Category: Current Research

Biodiversity and Floristics

Taxonomy and Systematics of Ferns and Lycophytes

We are interested in what the species of ferns and lycophytes are and where they occur—something often poorly known for tropical species—and the evolutionary relationships among the species. We generate phylogenetic trees based on DNA sequences that show how the species are related and use the trees as a framework for answering questions about character evolution, biogeography, and evolutionary processes.

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Biodiversity and Floristics

Evolution and Development of Leaves

The evolution of leaves changed life on Earth. We study the expression and phylogeny of leaf development genes in lycophytes and ferns to better understand the evolution and development of leaves in the land plants.

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Biodiversity and Floristics

Plant Diversity & Evolution in Madagascar

Madagascar is one of the world’s hottest biodiversity hotspots, home to an incredibly diverse and endemic flora. Much of my research is focused here, where I am interested in understanding the evolution of plant diversity in the ecological and geographic context. My work uses phylogenomic tools to elucidate rapid radiations in the myrrh genus, Commiphora (Burseraceae) and more broadly in endemic lineages from the sunflower family (Asteraceae). These lineages are also characterized by disjunct distributions in South America and I’m interested in comparing diversification strategies in dry and seasonally dry tropical forests found here.

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Biodiversity and Floristics

Plant Discovery in the Southern Philippines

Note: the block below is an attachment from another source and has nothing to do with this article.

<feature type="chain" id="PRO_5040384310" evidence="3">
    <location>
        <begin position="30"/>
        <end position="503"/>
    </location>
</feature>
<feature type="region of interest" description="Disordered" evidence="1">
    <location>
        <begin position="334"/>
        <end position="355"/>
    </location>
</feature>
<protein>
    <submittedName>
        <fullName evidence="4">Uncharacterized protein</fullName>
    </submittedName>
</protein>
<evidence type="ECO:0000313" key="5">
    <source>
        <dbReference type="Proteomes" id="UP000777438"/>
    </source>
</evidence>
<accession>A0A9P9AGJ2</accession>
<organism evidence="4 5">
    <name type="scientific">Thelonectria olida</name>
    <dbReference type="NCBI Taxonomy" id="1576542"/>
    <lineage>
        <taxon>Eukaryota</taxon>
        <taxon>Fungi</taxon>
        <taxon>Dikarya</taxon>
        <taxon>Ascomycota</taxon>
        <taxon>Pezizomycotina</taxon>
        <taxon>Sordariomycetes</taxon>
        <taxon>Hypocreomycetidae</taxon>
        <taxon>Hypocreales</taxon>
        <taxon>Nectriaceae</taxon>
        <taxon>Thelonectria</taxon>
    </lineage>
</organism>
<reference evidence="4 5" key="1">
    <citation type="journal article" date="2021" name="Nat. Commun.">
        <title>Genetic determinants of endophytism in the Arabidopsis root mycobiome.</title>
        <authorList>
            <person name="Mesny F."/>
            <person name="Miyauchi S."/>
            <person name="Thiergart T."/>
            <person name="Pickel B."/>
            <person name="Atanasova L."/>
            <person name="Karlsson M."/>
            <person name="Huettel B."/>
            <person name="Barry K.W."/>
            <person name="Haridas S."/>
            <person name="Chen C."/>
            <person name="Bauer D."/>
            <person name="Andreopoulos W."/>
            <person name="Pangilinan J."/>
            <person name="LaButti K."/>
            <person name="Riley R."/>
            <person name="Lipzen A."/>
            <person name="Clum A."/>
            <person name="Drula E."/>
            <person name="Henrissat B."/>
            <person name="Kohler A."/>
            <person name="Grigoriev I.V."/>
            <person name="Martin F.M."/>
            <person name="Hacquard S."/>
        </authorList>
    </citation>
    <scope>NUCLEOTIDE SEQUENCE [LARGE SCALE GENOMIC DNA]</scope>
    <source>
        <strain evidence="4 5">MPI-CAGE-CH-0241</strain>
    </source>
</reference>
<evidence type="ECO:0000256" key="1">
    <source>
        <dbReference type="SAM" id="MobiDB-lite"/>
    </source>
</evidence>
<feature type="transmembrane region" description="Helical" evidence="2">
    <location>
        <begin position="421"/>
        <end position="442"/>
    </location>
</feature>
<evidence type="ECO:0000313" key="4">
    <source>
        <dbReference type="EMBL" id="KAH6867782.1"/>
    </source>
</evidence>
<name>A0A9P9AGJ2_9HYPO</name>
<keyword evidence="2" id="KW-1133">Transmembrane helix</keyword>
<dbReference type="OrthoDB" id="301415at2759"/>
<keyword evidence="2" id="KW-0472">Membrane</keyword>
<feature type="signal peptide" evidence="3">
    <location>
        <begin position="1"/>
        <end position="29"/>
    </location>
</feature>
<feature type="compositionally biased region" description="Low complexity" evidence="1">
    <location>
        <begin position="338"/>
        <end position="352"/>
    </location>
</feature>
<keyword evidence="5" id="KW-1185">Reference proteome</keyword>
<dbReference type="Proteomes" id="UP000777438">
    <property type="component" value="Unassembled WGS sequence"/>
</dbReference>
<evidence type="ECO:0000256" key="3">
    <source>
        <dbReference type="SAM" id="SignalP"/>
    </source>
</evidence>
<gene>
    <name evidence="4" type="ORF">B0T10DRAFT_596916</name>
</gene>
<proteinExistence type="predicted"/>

The Philippines archipelago contains unique floral and faunal diversity that is critically threatened by habitat loss, with only 3-7% of original habitat remaining. To address the urgent need for further documenting this diversity in the face of impending large-scale species extinction, I am working with colleagues from the U.S. and the Philippines on a four-year project to document the land plants and lichens of the southern Philippines through a series of large field expeditions and subsequent taxonomic study. T

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Biodiversity and Floristics

Ericales Program Overview

The plant order Ericales contains ca. 8000 species of flowering plants distributed in 22 families. The order contains a number of economically important edible plants, including tea (Camellia sinensis), kiwi (Actinidia), persimmon (Diospyros), Brazil nut (Bertholettia excelsa), star-apple (Chrysophyllum cainito), and blueberries and cranberries (Vaccinium), as well as popular ornamental plants such as azaleas and rhododendrons (Rhododendron), primroses (Primula), Impatiens, Erica, Phlox, and Camellia.

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Biodiversity and Floristics

The Global Genome Initiative for Gardens (GGI-Gardens)

Natural history collections play an increasingly vital role in biodiversity studies. Much of the research that leverages these collections combines this accumulated diversity knowledge with genomic approaches. There is a movement toward improved collection practices that incorporate resources that can be used in genomics research.

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